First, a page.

“It helped me recognize the need to translate science in the form of art. I often felt I have neglected the artistic side of myself in order to pursue science, but I came to learn through this project that they are tightly interwoven instead of parallels,” she said.
The collaborative efforts of many community members, including ecologists, biologists, writers, artists and students, “helped create this new lens onto place, one that is accessible to anyone with internet access and that benefits the much wider community,” Russo said.
A similarly collaborative, cross-disciplinary current runs through Russo’s other teaching and outreach activities. The projects allow her to reach students inside and outside the humanities and to help them engage with complex, challenging ideas.
Sharing in a ‘judgment-free’ zone
Open Mic at Café Moro gives poets, actors, musicians and others in the community a welcoming stage for presenting to and connecting with the public. Since 2015, Russo has co-hosted the monthly event in downtown Pullman – now online to accommodate social distancing – encouraging her students and others “to step outside their comfort zone and share their creative work with an audience that includes community members and students of all ages, disciplines and backgrounds.”
Mo Gehrke, a junior in elementary education from Vancouver, Washington, and Aidan Barger, a freshman in English from East Wenatchee, Washington, were among several students, faculty and alumni who tapped their creativity recently before an appreciative Open Mic crowd.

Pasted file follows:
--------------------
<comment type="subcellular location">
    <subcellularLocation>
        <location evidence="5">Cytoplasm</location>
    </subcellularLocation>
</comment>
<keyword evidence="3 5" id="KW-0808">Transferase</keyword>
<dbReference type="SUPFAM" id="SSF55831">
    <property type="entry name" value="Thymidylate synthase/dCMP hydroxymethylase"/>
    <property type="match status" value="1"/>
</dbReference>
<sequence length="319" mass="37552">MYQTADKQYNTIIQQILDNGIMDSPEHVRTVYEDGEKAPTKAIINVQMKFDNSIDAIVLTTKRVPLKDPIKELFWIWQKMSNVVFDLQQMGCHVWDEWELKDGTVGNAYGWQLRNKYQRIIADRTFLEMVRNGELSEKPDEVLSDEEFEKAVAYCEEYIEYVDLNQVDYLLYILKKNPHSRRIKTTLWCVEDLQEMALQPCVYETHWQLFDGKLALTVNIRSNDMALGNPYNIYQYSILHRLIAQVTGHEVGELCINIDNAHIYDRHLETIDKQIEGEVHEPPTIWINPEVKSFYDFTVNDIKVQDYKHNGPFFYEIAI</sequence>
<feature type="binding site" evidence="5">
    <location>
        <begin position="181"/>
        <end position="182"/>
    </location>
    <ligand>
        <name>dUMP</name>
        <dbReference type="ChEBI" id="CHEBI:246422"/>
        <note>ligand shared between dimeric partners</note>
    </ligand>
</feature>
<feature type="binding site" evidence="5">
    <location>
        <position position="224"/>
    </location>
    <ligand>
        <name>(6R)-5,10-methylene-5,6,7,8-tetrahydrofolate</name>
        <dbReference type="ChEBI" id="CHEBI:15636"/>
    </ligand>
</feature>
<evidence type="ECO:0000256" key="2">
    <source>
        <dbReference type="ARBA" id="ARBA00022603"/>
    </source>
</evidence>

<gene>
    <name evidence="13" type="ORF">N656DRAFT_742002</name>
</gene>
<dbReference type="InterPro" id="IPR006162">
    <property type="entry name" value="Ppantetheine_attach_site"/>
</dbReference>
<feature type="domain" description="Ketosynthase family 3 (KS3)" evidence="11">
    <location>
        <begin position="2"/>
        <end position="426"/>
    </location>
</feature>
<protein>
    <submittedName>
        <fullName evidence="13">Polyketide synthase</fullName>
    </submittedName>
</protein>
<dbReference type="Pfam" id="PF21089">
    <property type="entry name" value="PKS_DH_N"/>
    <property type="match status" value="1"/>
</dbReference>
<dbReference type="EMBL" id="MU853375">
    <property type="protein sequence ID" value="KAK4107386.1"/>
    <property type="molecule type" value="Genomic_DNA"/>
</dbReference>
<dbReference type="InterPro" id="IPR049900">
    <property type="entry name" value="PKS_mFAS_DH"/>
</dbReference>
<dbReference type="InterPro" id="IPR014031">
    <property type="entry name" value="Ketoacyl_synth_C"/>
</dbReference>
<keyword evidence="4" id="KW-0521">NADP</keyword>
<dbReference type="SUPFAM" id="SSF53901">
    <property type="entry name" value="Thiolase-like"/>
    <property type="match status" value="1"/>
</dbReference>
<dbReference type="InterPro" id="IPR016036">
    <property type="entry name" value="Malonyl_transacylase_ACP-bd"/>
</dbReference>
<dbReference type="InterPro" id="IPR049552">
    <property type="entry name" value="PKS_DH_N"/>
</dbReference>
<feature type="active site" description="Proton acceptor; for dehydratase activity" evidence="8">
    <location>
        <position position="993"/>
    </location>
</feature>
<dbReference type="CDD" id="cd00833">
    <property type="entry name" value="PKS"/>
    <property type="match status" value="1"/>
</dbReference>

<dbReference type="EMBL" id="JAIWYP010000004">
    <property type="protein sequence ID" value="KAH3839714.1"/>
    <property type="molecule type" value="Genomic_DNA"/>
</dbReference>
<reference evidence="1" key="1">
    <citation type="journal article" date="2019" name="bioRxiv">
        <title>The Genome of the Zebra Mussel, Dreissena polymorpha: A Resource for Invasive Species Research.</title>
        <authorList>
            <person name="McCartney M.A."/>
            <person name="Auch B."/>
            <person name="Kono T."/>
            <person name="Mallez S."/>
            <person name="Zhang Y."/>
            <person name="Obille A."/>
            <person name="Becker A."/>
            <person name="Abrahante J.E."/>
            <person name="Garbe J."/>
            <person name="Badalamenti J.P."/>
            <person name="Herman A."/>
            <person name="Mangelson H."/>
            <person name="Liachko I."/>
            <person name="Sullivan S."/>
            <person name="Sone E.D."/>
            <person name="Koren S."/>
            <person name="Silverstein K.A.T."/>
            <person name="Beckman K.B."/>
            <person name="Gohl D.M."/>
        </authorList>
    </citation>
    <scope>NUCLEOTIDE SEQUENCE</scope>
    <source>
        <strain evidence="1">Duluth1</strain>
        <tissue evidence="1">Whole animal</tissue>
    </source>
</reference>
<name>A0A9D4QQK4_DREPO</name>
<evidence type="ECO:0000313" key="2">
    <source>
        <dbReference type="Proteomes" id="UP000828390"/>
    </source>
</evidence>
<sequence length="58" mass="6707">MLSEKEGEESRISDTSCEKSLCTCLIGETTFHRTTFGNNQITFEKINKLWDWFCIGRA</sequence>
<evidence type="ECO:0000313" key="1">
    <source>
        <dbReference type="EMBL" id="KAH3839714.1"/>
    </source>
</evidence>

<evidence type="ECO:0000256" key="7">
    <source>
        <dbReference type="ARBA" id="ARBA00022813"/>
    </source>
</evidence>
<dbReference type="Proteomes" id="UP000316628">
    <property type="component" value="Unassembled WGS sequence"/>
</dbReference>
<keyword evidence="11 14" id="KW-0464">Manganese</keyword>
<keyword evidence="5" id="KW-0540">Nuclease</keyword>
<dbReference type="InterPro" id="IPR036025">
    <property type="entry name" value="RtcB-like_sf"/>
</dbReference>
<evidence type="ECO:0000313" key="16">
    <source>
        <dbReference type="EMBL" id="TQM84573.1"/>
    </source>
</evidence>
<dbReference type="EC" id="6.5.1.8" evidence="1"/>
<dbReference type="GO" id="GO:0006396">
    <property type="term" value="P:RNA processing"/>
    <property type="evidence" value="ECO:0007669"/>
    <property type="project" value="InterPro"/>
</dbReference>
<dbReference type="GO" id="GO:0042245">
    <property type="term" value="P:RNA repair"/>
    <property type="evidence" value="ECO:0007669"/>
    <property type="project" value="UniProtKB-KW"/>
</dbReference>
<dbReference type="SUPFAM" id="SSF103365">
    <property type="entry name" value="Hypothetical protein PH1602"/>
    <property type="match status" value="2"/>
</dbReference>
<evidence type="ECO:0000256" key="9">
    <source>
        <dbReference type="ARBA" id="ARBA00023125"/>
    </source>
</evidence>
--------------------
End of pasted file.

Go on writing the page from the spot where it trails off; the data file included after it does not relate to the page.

“I really like reading at Open Mic because it is such a judgment-free space. Everybody encourages everybody,” Barger said. “It’s a great space to share poems I have mixed feelings about or that I’m working on – and to see my work in a new light.”
At the end of each Open Mic, Russo reads aloud an original, collaborative poem composed by the audience using lines derived from the evening’s presentations.
Linking literary and visual arts
In yet another of her interdisciplinary, community-minded projects, Russo recently collaborated with the Jordan Schnitzer Museum of Art at WSU to give her poetry students a chance to gain literary insights to visual art and museum-goers a chance to experience visual art in a literary way.
In its fifth year, the project, titled “Ekphrasis: Image & Word,” challenges the students to choose a work of art displayed at the museum and to reimagine it through ekphrasis – a poetic or literary description of something visual.
This year, the museum printed copies of the students’ poems and essays for visitors to read while viewing the artwork. It also hosted the students for a public reading of their creativity beside the art they described.
“The ekphrasis project illuminated and deepened the experiences for the museum’s visitors and for the students involved,” said Ryan Hardesty, JSMOA curator of exhibitions and collection. “Our longstanding partnership with the Department of English is based in collective and interdisciplinary education. The museum is a place for expansive creativity, a place for many voices and perspectives to share and learn together,” he said.